North Korea launches two more missiles in latest provocation aimed at Biden administration


North Korea on Wednesday escalated its provocations toward the Biden administration and U.S. allies in Northeast Asia by launching two ballistic missiles into the sea between the Korean Peninsula and Japan.

The regime of North Korean leader Kim Jong-un fired the missiles roughly 24 hours after the Biden administration had sought to downplay a pair of previous launches that U.S. officials say the regime carried out last weekend.

There was no immediate reaction from the administration to Wednesday’s launches.

South Korean officials said the launches originated from North Korea’s eastern South Hamgyong Province and occurred early in the morning. A report by South Korea’s Yonhap News Agency said North Korea fired “two unidentified projectiles.”

Yonhap quoted a South Korean military statement as saying “further information is under analysis by South Korea-U.S. intelligence authorities.”

“Our military is keeping a staunch readiness posture under a close South Korea-U.S. coordination with heightened monitoring and security,” the statement said.

U.S. officials later confirmed the launches to U.S. news organizations.

The North Korean provocations come amid uncertainty over the Biden administration’s strategy for dealing with the Kim regime. Administration officials say they are engaged in a careful review of U.S. policy toward North Korea.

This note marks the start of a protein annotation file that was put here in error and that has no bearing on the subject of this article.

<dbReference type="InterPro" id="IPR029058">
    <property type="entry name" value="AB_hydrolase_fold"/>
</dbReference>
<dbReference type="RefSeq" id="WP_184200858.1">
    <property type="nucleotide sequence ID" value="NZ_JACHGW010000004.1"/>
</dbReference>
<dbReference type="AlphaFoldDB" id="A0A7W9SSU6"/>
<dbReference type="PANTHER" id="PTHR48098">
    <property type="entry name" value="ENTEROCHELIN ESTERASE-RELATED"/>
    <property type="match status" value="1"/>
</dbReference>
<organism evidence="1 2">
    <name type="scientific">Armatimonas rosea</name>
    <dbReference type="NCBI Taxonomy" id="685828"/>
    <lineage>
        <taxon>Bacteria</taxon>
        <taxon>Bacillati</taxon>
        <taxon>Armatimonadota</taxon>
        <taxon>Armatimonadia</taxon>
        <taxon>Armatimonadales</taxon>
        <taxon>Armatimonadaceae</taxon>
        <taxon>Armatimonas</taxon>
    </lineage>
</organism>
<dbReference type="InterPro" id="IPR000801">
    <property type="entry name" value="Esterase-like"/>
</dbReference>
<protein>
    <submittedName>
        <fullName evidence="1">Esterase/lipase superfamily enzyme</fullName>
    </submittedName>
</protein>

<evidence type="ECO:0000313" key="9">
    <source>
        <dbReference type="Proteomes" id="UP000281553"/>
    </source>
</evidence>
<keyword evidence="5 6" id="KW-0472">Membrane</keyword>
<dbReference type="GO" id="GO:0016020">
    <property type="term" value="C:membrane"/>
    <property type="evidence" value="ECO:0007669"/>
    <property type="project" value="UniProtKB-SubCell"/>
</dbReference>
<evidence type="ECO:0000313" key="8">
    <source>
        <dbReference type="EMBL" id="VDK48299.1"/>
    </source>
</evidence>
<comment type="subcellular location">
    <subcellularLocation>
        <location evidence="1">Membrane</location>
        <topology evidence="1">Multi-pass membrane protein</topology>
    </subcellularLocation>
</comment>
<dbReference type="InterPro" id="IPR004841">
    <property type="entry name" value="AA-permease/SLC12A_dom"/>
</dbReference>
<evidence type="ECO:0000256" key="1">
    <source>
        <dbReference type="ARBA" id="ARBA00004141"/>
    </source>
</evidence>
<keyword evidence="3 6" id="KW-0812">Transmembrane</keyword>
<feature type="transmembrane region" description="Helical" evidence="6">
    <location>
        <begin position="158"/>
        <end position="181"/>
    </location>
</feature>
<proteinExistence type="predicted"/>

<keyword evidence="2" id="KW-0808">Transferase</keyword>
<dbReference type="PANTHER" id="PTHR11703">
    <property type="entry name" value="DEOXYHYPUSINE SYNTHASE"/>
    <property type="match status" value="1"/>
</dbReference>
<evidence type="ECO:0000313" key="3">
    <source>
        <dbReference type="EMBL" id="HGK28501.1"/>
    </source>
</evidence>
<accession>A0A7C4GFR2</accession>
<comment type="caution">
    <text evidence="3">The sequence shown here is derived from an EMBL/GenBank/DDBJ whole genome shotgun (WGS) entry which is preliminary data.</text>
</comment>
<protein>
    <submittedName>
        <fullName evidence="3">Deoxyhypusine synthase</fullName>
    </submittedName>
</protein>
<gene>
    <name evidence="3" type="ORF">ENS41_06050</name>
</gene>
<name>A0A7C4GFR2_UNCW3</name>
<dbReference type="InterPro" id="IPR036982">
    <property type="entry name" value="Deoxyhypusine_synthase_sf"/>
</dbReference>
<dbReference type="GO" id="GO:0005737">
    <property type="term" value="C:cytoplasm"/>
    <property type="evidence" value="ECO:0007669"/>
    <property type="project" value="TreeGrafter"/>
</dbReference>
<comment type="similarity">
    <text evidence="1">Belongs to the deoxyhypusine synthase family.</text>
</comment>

During the Trump era, the U.S. pushed for a major denuclearization deal with the Kim regime. The effort saw President Trump engage in multiple historic summits with Mr. Kim, but ultimately failed to produce an agreement.

Denuclearization talks have been stalled for more than two years while the North Korean regime is believed to be making advances on nuclear weapons development in violation of decades of U.N. Security Council resolutions.

Analysts say it’s highly unlikely that Mr. Biden will pursue the kinds of high-stakes direct meetings with Mr. Kim that Mr. Trump favored. The new administration is instead expected to return to the policy of so-called “strategic patience” embraced during the final years of the George W. Bush administration and throughout the Obama era, when Mr. Biden was vice president.

The approach will likely revolve around efforts to continue isolating Pyongyang through U.S. and United Nations sanctions, while taking care to avoid rewarding the Kim regime with any major diplomatic overtures.

Jean Lee, who heads the Korea Program at The Wilson Center in Washington, said Wednesday’s missile launches suggest North Korea is “returning to a familiar pattern of using provocations to raise tensions and garner attention.”

“We had been bracing for North Korean provocations early in the Biden presidency, in keeping with past patterns,” Ms. Lee said in comments circulated to reporters. “Until now, North Korea had been exhibiting restraint, perhaps waiting for the Biden Administration’s Korea policy.”

“However, it has become very clear over the past week that Washington will take a very different approach under Joe Biden,” she added. “Rather than summit diplomacy, I think we can expect sanctions diplomacy.”

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